For me, I just find this amusing, smile politely and, if I’m being exceptionally kind, might even agree that my resolve isn’t quite as strong just to get off the subject. It just makes me angry because I know how uncomfortable, distressed and inadequate it makes others who feel the same way as me, feel.

I could, of course, follow the advice I give others, which is to respond “Perhaps one day you’ll change your mind that your kids are such a blessing in your life. Perhaps you’ll wish you’d never had them.” Nothing else quite does the job at illustrating to a pious parent how disrespectful it is to condescendingly disregard anyone’s sincere wish not to have a child. Maybe I will change my mind, but how dare you presume? And, if your kids turn out to be drug-addled wasters who no-one ever sees until it’s time for your will to be read, your smug superiority will have been misplaced and us bitter, lonely folk will be so glad we didn’t take your advice as we enjoy the fruits of all that extra income we’ve been able to save over the years.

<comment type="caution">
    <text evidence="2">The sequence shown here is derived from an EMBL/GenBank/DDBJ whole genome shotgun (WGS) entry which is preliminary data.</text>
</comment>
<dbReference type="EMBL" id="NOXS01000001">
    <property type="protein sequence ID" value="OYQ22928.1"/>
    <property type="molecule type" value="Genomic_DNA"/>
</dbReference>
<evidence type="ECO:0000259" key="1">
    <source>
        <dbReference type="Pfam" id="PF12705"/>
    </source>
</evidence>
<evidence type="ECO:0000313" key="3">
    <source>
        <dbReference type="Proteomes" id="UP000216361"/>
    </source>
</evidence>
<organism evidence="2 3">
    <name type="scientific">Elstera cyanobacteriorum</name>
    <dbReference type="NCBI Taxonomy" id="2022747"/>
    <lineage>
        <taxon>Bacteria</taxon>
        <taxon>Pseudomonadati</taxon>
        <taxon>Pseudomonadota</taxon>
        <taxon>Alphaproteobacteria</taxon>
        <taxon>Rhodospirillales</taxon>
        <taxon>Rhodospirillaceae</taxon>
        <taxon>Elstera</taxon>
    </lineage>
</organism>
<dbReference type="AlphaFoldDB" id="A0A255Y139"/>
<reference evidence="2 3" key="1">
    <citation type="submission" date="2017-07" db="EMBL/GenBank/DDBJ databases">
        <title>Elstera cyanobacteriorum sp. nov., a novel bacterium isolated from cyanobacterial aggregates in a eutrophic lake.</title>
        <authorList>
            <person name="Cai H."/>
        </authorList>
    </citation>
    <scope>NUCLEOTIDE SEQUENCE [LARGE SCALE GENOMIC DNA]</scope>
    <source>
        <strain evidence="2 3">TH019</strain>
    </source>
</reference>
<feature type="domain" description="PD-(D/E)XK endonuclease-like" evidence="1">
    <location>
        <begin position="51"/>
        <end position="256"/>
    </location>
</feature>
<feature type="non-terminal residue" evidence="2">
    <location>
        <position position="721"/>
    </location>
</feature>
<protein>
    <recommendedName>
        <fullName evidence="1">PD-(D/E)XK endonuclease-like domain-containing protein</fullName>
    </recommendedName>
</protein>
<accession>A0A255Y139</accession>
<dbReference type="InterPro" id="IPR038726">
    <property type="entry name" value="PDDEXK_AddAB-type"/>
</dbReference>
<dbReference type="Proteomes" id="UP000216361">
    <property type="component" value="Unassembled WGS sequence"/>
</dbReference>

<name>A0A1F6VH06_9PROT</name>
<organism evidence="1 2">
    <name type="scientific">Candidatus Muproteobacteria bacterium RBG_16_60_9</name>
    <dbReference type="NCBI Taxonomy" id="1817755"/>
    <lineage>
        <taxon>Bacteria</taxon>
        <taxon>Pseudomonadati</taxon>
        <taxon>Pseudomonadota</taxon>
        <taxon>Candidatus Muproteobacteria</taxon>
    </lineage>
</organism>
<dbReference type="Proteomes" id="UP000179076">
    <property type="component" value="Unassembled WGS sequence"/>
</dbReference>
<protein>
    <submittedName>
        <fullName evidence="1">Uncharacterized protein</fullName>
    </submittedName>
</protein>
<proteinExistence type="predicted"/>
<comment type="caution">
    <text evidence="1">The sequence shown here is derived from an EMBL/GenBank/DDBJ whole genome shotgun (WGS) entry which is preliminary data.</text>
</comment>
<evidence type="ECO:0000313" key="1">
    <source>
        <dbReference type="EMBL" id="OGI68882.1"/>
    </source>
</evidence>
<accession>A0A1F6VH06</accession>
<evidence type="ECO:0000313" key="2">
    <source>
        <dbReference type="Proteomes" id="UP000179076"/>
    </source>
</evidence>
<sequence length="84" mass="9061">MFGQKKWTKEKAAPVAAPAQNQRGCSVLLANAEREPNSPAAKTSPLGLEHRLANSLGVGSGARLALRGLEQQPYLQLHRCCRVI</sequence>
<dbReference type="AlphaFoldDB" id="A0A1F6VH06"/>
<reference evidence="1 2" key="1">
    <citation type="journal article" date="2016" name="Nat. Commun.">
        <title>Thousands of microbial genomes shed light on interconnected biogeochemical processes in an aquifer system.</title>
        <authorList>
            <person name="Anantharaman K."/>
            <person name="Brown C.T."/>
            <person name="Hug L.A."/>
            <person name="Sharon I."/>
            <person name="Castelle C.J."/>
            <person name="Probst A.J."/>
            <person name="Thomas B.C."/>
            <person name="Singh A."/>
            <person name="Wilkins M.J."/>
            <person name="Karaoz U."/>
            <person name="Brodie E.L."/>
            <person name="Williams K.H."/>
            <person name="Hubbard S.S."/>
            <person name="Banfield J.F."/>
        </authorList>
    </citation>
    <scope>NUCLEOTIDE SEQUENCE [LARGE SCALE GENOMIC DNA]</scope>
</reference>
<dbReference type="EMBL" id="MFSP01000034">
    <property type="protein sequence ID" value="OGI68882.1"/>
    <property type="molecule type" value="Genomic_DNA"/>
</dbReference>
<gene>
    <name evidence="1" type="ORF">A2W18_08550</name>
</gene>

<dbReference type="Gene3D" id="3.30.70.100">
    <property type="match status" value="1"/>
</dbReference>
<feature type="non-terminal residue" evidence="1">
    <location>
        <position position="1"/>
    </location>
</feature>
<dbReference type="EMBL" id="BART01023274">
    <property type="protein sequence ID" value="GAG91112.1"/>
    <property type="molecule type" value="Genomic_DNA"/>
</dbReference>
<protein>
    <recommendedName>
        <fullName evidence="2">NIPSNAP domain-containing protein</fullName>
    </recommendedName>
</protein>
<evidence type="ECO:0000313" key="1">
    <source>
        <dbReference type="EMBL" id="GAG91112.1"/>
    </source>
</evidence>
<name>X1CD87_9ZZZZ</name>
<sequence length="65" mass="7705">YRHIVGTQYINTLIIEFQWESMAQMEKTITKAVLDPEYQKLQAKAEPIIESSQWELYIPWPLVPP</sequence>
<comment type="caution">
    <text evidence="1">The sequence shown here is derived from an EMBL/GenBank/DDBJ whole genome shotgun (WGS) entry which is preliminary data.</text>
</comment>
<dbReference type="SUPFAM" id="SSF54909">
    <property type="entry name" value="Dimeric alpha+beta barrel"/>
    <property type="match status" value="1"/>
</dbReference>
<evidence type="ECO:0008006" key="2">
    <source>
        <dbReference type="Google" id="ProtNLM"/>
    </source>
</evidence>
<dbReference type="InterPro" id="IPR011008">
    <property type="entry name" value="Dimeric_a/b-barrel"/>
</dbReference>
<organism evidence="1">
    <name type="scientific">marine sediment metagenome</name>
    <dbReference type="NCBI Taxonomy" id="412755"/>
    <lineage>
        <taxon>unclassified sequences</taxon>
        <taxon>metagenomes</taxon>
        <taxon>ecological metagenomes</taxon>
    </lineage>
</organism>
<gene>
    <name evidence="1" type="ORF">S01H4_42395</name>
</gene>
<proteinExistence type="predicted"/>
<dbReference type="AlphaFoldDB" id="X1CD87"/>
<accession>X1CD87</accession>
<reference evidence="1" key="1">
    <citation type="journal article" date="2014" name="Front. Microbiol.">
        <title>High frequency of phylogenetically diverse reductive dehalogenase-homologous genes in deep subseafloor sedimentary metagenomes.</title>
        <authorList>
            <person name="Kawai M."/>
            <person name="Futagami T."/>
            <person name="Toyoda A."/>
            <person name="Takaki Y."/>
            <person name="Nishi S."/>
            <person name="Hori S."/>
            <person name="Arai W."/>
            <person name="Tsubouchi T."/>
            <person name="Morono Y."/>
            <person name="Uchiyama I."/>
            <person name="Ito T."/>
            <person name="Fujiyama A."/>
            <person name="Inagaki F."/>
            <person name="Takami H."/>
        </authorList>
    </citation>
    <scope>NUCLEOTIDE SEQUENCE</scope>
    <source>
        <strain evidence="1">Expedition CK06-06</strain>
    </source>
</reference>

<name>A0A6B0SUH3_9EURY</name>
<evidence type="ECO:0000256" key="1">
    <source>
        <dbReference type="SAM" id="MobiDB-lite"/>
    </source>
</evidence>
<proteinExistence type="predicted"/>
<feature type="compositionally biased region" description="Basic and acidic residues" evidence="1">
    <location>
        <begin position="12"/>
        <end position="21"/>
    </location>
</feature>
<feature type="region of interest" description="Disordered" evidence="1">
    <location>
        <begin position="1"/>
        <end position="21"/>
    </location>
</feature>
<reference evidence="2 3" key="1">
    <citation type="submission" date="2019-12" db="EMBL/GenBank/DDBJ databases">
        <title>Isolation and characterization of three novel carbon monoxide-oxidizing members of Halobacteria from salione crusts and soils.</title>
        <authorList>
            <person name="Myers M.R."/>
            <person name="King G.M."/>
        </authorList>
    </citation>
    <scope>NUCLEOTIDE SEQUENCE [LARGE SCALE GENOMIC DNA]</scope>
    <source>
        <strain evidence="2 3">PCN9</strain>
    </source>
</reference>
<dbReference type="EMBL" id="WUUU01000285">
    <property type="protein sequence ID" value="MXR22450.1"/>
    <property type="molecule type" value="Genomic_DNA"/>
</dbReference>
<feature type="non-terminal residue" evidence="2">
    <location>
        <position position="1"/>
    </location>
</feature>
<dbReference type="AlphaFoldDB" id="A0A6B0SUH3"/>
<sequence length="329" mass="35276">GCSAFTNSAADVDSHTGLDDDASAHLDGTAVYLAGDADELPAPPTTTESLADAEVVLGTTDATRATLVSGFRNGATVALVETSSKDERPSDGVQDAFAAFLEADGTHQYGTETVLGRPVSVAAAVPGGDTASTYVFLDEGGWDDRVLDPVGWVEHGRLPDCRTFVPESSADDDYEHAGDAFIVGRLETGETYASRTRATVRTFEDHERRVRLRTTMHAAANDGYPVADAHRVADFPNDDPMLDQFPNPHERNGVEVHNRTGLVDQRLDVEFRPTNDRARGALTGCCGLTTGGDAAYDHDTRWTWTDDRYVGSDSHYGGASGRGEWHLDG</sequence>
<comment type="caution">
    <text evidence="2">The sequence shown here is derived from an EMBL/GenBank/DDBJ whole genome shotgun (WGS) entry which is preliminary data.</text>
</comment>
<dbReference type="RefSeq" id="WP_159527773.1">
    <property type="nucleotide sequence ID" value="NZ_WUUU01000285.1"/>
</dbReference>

My point is simply that there is no grounds for the higher-than-mighty moralising dished out to people like me. Do I wish I were you? Sometimes, perhaps. Perhaps there is some reward in explaining something to a child when it understands and its knowledge of the world has grown. Watching their fascination as babies with everything around them cannot fail to inspire. Perhaps beaming with pride at the first school play might be an experience that it would be sad to miss. But these are moments of a lifetime. Then I’ll think about being elbow-deep in poo, or spend an hour in Starbucks with the dreadful yummy mummy brigade chattering away about Mumsnet whilst their screaming brats stare contemptuously at their babycino, and I’ll heave a sigh of relief.